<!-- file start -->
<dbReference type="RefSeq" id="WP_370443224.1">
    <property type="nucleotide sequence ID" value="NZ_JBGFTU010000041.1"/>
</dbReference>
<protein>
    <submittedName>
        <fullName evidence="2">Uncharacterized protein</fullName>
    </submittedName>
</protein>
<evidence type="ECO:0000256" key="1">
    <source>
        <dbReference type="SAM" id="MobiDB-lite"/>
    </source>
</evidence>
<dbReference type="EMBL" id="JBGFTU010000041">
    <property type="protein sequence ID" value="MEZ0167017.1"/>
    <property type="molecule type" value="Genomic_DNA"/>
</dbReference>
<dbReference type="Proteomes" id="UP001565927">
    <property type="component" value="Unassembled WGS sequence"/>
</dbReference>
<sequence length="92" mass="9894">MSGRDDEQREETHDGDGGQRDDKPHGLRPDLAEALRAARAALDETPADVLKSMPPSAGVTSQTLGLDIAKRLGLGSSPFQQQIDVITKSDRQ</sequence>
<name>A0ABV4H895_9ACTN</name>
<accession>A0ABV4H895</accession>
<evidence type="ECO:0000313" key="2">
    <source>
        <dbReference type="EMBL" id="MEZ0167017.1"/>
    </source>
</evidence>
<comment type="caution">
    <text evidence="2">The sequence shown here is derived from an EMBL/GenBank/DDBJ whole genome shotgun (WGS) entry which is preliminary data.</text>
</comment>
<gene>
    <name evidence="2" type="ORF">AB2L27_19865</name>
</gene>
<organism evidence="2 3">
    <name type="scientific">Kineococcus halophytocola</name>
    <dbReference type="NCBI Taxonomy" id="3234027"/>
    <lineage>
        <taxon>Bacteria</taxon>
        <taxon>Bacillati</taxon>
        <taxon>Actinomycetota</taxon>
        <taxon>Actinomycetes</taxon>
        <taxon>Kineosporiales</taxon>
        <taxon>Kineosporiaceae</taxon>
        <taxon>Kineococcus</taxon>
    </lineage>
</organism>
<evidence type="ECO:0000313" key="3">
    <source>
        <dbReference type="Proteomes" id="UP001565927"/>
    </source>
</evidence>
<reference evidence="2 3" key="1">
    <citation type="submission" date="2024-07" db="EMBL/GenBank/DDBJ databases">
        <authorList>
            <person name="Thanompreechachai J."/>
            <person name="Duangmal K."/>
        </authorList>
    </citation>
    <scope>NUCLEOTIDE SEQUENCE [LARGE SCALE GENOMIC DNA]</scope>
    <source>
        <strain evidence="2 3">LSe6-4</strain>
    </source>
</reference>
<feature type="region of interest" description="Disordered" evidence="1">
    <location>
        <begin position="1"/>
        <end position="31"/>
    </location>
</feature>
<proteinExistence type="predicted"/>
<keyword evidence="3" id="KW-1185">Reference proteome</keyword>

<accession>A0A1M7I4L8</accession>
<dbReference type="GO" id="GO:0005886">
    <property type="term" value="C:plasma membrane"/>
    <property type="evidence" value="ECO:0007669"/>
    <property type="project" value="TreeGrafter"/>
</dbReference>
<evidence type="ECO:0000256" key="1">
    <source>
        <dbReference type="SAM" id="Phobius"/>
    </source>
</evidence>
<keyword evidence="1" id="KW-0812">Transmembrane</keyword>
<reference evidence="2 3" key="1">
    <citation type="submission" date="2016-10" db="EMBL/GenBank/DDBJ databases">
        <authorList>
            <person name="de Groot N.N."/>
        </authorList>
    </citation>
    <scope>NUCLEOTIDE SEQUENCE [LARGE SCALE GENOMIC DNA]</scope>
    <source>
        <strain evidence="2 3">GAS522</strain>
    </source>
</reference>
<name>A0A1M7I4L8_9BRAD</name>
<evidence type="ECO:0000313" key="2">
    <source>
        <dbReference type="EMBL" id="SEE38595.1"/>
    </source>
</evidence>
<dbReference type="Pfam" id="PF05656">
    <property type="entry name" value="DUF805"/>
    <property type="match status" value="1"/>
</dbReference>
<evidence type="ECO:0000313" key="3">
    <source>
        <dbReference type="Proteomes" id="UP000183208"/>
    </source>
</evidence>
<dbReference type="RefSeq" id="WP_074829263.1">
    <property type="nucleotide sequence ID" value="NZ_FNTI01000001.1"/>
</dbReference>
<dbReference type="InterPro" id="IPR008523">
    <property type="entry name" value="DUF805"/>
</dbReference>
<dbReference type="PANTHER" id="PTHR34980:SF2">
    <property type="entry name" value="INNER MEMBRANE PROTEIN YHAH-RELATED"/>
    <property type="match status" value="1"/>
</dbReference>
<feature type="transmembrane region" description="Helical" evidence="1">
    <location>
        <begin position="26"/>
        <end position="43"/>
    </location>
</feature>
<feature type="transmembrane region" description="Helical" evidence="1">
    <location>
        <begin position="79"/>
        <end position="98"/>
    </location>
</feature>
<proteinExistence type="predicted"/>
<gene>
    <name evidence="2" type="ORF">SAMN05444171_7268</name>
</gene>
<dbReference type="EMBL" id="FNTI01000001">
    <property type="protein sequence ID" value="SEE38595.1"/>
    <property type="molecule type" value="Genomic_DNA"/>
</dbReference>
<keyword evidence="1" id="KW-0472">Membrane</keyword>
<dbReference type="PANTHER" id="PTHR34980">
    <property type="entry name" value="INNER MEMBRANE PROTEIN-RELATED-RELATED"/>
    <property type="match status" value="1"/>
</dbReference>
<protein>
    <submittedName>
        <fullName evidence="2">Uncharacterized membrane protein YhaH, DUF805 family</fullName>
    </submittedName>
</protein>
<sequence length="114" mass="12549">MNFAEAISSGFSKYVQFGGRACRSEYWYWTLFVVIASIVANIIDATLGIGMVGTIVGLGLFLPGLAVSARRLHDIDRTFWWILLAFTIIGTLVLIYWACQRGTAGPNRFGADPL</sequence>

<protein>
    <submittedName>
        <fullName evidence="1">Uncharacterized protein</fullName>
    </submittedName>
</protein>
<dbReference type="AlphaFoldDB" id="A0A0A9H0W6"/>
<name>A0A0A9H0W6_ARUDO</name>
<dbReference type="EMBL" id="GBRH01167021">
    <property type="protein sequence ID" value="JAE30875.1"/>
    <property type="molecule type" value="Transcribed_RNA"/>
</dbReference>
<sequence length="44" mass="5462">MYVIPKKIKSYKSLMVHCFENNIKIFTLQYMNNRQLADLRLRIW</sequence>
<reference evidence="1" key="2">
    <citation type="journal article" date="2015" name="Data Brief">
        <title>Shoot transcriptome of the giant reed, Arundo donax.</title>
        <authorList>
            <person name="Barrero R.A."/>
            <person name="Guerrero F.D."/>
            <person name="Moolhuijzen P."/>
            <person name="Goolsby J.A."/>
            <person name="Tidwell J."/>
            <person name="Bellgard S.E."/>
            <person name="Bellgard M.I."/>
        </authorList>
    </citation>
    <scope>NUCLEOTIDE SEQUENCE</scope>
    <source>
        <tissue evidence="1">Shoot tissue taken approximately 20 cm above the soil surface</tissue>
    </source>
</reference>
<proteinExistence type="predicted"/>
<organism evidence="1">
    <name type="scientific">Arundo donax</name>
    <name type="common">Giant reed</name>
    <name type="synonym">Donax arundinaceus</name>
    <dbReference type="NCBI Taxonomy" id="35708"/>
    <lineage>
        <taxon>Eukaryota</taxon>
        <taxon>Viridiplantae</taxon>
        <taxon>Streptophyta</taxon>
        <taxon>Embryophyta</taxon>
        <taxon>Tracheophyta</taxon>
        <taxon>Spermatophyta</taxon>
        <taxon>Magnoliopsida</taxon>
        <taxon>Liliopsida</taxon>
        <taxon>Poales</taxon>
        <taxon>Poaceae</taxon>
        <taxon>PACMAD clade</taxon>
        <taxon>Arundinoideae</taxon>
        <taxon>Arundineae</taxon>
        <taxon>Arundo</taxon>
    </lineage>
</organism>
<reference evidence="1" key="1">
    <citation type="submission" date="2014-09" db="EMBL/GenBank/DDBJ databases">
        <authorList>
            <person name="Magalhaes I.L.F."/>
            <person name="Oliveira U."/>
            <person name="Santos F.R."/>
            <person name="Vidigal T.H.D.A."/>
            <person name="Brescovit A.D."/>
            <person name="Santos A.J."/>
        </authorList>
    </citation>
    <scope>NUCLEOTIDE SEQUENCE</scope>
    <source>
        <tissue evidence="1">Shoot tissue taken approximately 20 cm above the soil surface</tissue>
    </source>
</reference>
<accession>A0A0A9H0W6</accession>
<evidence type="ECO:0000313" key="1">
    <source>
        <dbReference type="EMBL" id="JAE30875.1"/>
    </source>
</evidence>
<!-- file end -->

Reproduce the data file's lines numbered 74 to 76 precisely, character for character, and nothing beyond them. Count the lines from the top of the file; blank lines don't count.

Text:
<dbReference type="GO" id="GO:0005886">
    <property type="term" value="C:plasma membrane"/>
    <property type="evidence" value="ECO:0007669"/>